Euler said parents sometimes don’t think when making a decision about a pet. “Often the child says ‘Mommy, I want that” and then the parents realize it’s more work than they bargained for,” she said.
A lot of rescue groups are cautious when adopting to families with children, but AARR will do so as long as the entire family is interested and invested in petcare, not just the children. The parents must promise AARR that they will supervise the children to make sure they are quiet and gentle with the rabbit.
Euler pointed out that rabbits can live for more than 10 years and parents are often left with them when their children go away to college and summer camp. Nevertheless, she believes that children benefit from having pets because it gives them a sense of responsibility and fond memories.
Rabbits require a lot of hands-on care, such as being brushed weekly, having their nails clipped and their litter boxes cleaned. Their diet consists of a variety of greens, hay and pellets and they regularly need new chew toys. They need boxes to hide in, litter boxes and nonskid flooring.
Also important, bunnies need space. Their cages must be large and although rabbits don’t need to be walked, they need time to run around. However, their time out needs to be supervised — unless the house is fully rabbit-proofed — devoid of wires, household plants, baseboard molding. Leather items also need to be protected.
Vet care for rabbits can be very expensive, exceeding the cost of caring for dogs or cats. Rabbits need to be spayed, neutered and cared for. Adopted rabbits are already altered. Rabbits are also prone to gastrointestinal problems, which can lead to sudden death. Rabbits are only 10 percent bone marrow, so dropping them can cause fatal injuries.
AARR has rabbits housed in foster homes and various adoption locations and is seeking an official shelter location for adoptions and education programs.
Heather, a rescued rabbit, is overweight from improper nutrition. Barna said this is common because owners give their rabbits too many treats and high-calorie alfalfa pellets when they should feed them lower-calorie Timothy pellets, grass and hay. Rabbit obesity leads to other health problems.
Another rabbit, who Barna named Talia, was exhibiting signs of discomfort because her fur was so matted it formed a gigantic hairball mass on her back.
“Rabbits should be treated gently because they are cautious and a little scared because their natural disposition is to protect themselves,” Euler said.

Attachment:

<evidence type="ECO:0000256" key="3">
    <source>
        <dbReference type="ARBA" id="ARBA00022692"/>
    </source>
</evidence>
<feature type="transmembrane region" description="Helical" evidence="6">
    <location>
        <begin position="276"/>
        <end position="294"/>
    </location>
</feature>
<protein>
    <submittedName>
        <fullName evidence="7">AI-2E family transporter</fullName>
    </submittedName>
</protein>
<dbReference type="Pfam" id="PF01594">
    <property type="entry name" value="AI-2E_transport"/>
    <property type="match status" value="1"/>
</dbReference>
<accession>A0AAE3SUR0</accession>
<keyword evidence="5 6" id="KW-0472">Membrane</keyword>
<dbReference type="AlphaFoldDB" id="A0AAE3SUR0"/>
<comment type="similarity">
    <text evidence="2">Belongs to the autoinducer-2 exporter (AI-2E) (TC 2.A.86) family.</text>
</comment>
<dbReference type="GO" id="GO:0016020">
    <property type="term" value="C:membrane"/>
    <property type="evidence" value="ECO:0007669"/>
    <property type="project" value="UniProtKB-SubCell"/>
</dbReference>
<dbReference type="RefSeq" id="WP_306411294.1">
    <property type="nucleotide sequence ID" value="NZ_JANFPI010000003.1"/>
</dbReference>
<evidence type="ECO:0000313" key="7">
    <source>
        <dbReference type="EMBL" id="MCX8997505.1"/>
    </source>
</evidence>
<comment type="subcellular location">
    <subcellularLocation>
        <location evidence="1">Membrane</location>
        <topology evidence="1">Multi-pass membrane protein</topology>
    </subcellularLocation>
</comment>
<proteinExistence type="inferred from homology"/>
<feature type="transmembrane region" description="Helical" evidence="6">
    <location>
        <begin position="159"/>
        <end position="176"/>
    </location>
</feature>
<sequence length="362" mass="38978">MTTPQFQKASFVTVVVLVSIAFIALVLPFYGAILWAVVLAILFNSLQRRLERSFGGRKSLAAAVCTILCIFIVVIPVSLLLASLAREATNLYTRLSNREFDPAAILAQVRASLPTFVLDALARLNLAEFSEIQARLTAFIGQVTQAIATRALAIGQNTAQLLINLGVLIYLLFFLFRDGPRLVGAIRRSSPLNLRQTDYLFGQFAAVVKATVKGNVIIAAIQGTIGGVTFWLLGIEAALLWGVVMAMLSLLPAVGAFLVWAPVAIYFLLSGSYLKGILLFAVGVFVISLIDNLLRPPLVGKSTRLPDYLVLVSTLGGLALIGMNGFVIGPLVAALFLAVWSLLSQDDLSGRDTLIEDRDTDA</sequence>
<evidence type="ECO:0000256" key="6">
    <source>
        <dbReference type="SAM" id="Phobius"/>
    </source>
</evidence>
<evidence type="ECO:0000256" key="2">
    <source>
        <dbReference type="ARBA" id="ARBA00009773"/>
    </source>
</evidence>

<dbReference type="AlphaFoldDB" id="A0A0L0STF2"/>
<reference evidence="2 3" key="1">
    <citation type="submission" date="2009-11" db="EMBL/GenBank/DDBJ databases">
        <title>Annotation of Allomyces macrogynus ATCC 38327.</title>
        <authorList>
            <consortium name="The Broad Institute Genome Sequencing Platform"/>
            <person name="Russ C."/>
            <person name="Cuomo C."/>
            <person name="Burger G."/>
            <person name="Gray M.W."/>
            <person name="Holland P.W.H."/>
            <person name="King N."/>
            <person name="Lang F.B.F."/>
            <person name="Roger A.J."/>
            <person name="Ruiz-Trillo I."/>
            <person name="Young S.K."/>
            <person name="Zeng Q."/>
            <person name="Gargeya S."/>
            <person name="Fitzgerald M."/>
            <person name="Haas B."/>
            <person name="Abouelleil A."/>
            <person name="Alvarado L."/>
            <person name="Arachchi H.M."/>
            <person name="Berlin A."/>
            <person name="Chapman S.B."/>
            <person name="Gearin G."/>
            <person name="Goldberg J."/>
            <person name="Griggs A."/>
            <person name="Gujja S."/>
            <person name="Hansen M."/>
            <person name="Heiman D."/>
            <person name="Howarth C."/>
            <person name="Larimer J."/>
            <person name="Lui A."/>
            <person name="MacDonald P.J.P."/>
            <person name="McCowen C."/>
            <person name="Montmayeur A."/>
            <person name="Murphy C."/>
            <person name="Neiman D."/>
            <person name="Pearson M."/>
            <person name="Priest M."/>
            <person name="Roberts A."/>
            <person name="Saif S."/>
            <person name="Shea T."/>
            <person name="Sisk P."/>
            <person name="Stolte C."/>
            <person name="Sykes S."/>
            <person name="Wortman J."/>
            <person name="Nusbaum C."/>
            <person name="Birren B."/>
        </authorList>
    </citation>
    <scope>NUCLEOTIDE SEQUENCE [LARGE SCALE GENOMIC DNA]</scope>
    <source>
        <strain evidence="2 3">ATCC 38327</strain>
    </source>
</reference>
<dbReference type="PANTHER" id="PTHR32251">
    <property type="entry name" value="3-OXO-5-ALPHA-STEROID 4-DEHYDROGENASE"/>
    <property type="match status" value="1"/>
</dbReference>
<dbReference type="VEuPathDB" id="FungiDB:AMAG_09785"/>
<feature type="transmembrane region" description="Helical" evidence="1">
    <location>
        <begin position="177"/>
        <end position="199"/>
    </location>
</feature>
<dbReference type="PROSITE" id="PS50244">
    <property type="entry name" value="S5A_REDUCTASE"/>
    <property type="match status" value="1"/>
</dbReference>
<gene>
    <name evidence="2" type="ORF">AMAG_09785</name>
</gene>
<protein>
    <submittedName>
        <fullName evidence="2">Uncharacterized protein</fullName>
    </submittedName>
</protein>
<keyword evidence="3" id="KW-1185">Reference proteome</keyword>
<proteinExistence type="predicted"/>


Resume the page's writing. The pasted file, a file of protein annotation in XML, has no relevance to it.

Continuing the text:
Barna explained that rabbits are prey animals, so they do not behave like dogs or cats. Many people who buy a rabbit impulsively don’t know this and are often disappointed. “Rabbits are wonderful pets if you understand them and you appreciate them and form a relationship on their terms. They don’t always come to you, but they allow you to gently pet them and I just love them.”
Silver said he understands people’s connection to animals: “I see it everyday at the zoo, but people need to be aware that if they take that connection any further than visiting with the animals, they have to take responsibility.”
Euler said that while many people find legitimate places to surrender their rabbits, others release them into parks, where they usually don’t last too long.
In the wild, domestic rabbits succumb to dehydration, starvation, ticks, infections and attacks from predators, including humans. White rabbits are especially easy for birds of prey to spot.
“It’s not fair to the animal to do that,” Euler said. It is also illegal to abandon a domestic animal.
Silver said the zoos do not have wild rabbits. The Eastern cottontails that reside in Queens’ parks are actually invasive to the area, having replaced the New England cottontails, of which few are left. Eastern cottontails do not make good pets because they are more timid and stressed by being confined, they don’t eat as well, and they can be very destructive around the house. However, every year many are kidnapped from the parks.
The email address to reach Barna with any questions and adoption inquiries is AllAboutRabbitsRescue@gmail.com.